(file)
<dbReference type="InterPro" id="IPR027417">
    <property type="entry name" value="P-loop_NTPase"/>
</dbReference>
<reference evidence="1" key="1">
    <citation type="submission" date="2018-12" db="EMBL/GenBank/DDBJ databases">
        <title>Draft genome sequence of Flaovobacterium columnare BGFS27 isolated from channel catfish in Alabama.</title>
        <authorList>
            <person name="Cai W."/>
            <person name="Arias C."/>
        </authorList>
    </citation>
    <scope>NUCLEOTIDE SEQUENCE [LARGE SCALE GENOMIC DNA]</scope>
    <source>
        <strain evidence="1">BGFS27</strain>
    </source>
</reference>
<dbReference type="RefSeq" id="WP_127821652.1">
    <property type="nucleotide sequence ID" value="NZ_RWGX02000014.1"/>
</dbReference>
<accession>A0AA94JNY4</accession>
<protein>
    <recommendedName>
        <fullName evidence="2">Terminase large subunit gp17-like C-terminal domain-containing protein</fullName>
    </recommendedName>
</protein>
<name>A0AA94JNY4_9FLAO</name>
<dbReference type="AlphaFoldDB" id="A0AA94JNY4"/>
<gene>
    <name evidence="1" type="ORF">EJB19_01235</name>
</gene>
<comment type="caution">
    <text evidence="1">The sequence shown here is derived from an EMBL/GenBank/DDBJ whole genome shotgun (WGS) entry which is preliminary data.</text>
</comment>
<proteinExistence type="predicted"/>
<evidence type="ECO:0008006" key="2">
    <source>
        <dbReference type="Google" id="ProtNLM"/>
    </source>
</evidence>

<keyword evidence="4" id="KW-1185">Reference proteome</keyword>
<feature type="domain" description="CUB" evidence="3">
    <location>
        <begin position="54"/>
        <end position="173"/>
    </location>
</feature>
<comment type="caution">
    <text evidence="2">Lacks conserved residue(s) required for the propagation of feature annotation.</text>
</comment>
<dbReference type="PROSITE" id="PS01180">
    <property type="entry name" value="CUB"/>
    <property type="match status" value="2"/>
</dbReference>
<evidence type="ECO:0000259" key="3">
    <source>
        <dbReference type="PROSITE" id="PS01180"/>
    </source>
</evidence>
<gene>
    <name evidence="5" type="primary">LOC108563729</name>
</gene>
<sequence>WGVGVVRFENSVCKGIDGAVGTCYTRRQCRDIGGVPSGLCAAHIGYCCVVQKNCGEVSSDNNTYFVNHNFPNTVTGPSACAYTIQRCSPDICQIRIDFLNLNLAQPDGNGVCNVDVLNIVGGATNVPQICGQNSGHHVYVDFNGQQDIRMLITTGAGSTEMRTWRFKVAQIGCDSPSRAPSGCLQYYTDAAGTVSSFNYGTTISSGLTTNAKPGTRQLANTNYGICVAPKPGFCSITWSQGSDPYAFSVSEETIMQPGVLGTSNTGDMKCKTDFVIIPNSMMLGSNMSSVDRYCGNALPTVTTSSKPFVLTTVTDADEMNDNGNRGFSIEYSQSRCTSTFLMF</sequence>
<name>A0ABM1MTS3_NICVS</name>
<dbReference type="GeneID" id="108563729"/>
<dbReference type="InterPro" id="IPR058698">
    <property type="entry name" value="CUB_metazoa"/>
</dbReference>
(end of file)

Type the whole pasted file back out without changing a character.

<dbReference type="InterPro" id="IPR027417">
    <property type="entry name" value="P-loop_NTPase"/>
</dbReference>
<reference evidence="1" key="1">
    <citation type="submission" date="2018-12" db="EMBL/GenBank/DDBJ databases">
        <title>Draft genome sequence of Flaovobacterium columnare BGFS27 isolated from channel catfish in Alabama.</title>
        <authorList>
            <person name="Cai W."/>
            <person name="Arias C."/>
        </authorList>
    </citation>
    <scope>NUCLEOTIDE SEQUENCE [LARGE SCALE GENOMIC DNA]</scope>
    <source>
        <strain evidence="1">BGFS27</strain>
    </source>
</reference>
<dbReference type="RefSeq" id="WP_127821652.1">
    <property type="nucleotide sequence ID" value="NZ_RWGX02000014.1"/>
</dbReference>
<accession>A0AA94JNY4</accession>
<protein>
    <recommendedName>
        <fullName evidence="2">Terminase large subunit gp17-like C-terminal domain-containing protein</fullName>
    </recommendedName>
</protein>
<name>A0AA94JNY4_9FLAO</name>
<dbReference type="AlphaFoldDB" id="A0AA94JNY4"/>
<gene>
    <name evidence="1" type="ORF">EJB19_01235</name>
</gene>
<comment type="caution">
    <text evidence="1">The sequence shown here is derived from an EMBL/GenBank/DDBJ whole genome shotgun (WGS) entry which is preliminary data.</text>
</comment>
<proteinExistence type="predicted"/>
<evidence type="ECO:0008006" key="2">
    <source>
        <dbReference type="Google" id="ProtNLM"/>
    </source>
</evidence>

<keyword evidence="4" id="KW-1185">Reference proteome</keyword>
<feature type="domain" description="CUB" evidence="3">
    <location>
        <begin position="54"/>
        <end position="173"/>
    </location>
</feature>
<comment type="caution">
    <text evidence="2">Lacks conserved residue(s) required for the propagation of feature annotation.</text>
</comment>
<dbReference type="PROSITE" id="PS01180">
    <property type="entry name" value="CUB"/>
    <property type="match status" value="2"/>
</dbReference>
<evidence type="ECO:0000259" key="3">
    <source>
        <dbReference type="PROSITE" id="PS01180"/>
    </source>
</evidence>
<gene>
    <name evidence="5" type="primary">LOC108563729</name>
</gene>
<sequence>WGVGVVRFENSVCKGIDGAVGTCYTRRQCRDIGGVPSGLCAAHIGYCCVVQKNCGEVSSDNNTYFVNHNFPNTVTGPSACAYTIQRCSPDICQIRIDFLNLNLAQPDGNGVCNVDVLNIVGGATNVPQICGQNSGHHVYVDFNGQQDIRMLITTGAGSTEMRTWRFKVAQIGCDSPSRAPSGCLQYYTDAAGTVSSFNYGTTISSGLTTNAKPGTRQLANTNYGICVAPKPGFCSITWSQGSDPYAFSVSEETIMQPGVLGTSNTGDMKCKTDFVIIPNSMMLGSNMSSVDRYCGNALPTVTTSSKPFVLTTVTDADEMNDNGNRGFSIEYSQSRCTSTFLMF</sequence>
<name>A0ABM1MTS3_NICVS</name>
<dbReference type="GeneID" id="108563729"/>
<dbReference type="InterPro" id="IPR058698">
    <property type="entry name" value="CUB_metazoa"/>
</dbReference>